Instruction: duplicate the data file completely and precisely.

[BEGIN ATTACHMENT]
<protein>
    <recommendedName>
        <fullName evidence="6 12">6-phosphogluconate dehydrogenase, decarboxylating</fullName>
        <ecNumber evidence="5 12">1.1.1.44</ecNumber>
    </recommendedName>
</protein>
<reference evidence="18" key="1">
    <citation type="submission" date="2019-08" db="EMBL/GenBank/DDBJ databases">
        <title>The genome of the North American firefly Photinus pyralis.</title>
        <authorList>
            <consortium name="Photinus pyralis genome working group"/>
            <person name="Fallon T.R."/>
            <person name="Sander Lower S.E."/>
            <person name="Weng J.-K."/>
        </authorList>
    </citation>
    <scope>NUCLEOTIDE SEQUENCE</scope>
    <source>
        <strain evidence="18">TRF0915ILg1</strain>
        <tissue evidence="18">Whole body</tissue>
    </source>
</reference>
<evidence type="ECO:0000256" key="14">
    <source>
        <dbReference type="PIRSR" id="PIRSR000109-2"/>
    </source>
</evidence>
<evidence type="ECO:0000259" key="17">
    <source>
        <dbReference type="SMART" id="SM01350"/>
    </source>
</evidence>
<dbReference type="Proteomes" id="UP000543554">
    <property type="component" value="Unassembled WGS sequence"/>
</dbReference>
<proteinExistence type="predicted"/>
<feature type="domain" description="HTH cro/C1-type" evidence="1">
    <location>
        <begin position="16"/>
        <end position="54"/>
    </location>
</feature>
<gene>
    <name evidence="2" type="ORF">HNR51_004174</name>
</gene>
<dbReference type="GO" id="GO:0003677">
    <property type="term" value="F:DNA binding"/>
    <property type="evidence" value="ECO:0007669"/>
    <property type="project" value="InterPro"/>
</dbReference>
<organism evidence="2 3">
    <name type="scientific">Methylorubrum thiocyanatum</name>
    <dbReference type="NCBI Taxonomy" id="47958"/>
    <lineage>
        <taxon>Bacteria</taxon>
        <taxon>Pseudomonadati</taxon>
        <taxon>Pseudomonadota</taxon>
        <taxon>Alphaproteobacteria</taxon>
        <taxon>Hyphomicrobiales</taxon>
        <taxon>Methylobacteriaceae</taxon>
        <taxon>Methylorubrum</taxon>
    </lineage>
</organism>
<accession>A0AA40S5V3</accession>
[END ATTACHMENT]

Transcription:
<protein>
    <recommendedName>
        <fullName evidence="6 12">6-phosphogluconate dehydrogenase, decarboxylating</fullName>
        <ecNumber evidence="5 12">1.1.1.44</ecNumber>
    </recommendedName>
</protein>
<reference evidence="18" key="1">
    <citation type="submission" date="2019-08" db="EMBL/GenBank/DDBJ databases">
        <title>The genome of the North American firefly Photinus pyralis.</title>
        <authorList>
            <consortium name="Photinus pyralis genome working group"/>
            <person name="Fallon T.R."/>
            <person name="Sander Lower S.E."/>
            <person name="Weng J.-K."/>
        </authorList>
    </citation>
    <scope>NUCLEOTIDE SEQUENCE</scope>
    <source>
        <strain evidence="18">TRF0915ILg1</strain>
        <tissue evidence="18">Whole body</tissue>
    </source>
</reference>
<evidence type="ECO:0000256" key="14">
    <source>
        <dbReference type="PIRSR" id="PIRSR000109-2"/>
    </source>
</evidence>
<evidence type="ECO:0000259" key="17">
    <source>
        <dbReference type="SMART" id="SM01350"/>
    </source>
</evidence>
<dbReference type="Proteomes" id="UP000543554">
    <property type="component" value="Unassembled WGS sequence"/>
</dbReference>
<proteinExistence type="predicted"/>
<feature type="domain" description="HTH cro/C1-type" evidence="1">
    <location>
        <begin position="16"/>
        <end position="54"/>
    </location>
</feature>
<gene>
    <name evidence="2" type="ORF">HNR51_004174</name>
</gene>
<dbReference type="GO" id="GO:0003677">
    <property type="term" value="F:DNA binding"/>
    <property type="evidence" value="ECO:0007669"/>
    <property type="project" value="InterPro"/>
</dbReference>
<organism evidence="2 3">
    <name type="scientific">Methylorubrum thiocyanatum</name>
    <dbReference type="NCBI Taxonomy" id="47958"/>
    <lineage>
        <taxon>Bacteria</taxon>
        <taxon>Pseudomonadati</taxon>
        <taxon>Pseudomonadota</taxon>
        <taxon>Alphaproteobacteria</taxon>
        <taxon>Hyphomicrobiales</taxon>
        <taxon>Methylobacteriaceae</taxon>
        <taxon>Methylorubrum</taxon>
    </lineage>
</organism>
<accession>A0AA40S5V3</accession>